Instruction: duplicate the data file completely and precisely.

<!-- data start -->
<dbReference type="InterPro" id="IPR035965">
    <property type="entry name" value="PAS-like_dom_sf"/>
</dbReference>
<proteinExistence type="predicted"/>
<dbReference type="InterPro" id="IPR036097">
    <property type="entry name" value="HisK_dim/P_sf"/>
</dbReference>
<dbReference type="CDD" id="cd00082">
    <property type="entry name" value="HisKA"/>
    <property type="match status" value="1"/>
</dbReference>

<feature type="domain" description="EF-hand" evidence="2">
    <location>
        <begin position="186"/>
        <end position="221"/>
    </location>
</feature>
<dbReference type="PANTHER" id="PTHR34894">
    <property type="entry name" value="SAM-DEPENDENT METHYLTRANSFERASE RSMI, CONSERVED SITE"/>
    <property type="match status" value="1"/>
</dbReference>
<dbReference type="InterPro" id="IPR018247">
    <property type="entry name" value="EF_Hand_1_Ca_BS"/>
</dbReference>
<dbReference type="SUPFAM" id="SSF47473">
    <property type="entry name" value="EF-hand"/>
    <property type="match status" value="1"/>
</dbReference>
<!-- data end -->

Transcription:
<dbReference type="InterPro" id="IPR035965">
    <property type="entry name" value="PAS-like_dom_sf"/>
</dbReference>
<proteinExistence type="predicted"/>
<dbReference type="InterPro" id="IPR036097">
    <property type="entry name" value="HisK_dim/P_sf"/>
</dbReference>
<dbReference type="CDD" id="cd00082">
    <property type="entry name" value="HisKA"/>
    <property type="match status" value="1"/>
</dbReference>

<feature type="domain" description="EF-hand" evidence="2">
    <location>
        <begin position="186"/>
        <end position="221"/>
    </location>
</feature>
<dbReference type="PANTHER" id="PTHR34894">
    <property type="entry name" value="SAM-DEPENDENT METHYLTRANSFERASE RSMI, CONSERVED SITE"/>
    <property type="match status" value="1"/>
</dbReference>
<dbReference type="InterPro" id="IPR018247">
    <property type="entry name" value="EF_Hand_1_Ca_BS"/>
</dbReference>
<dbReference type="SUPFAM" id="SSF47473">
    <property type="entry name" value="EF-hand"/>
    <property type="match status" value="1"/>
</dbReference>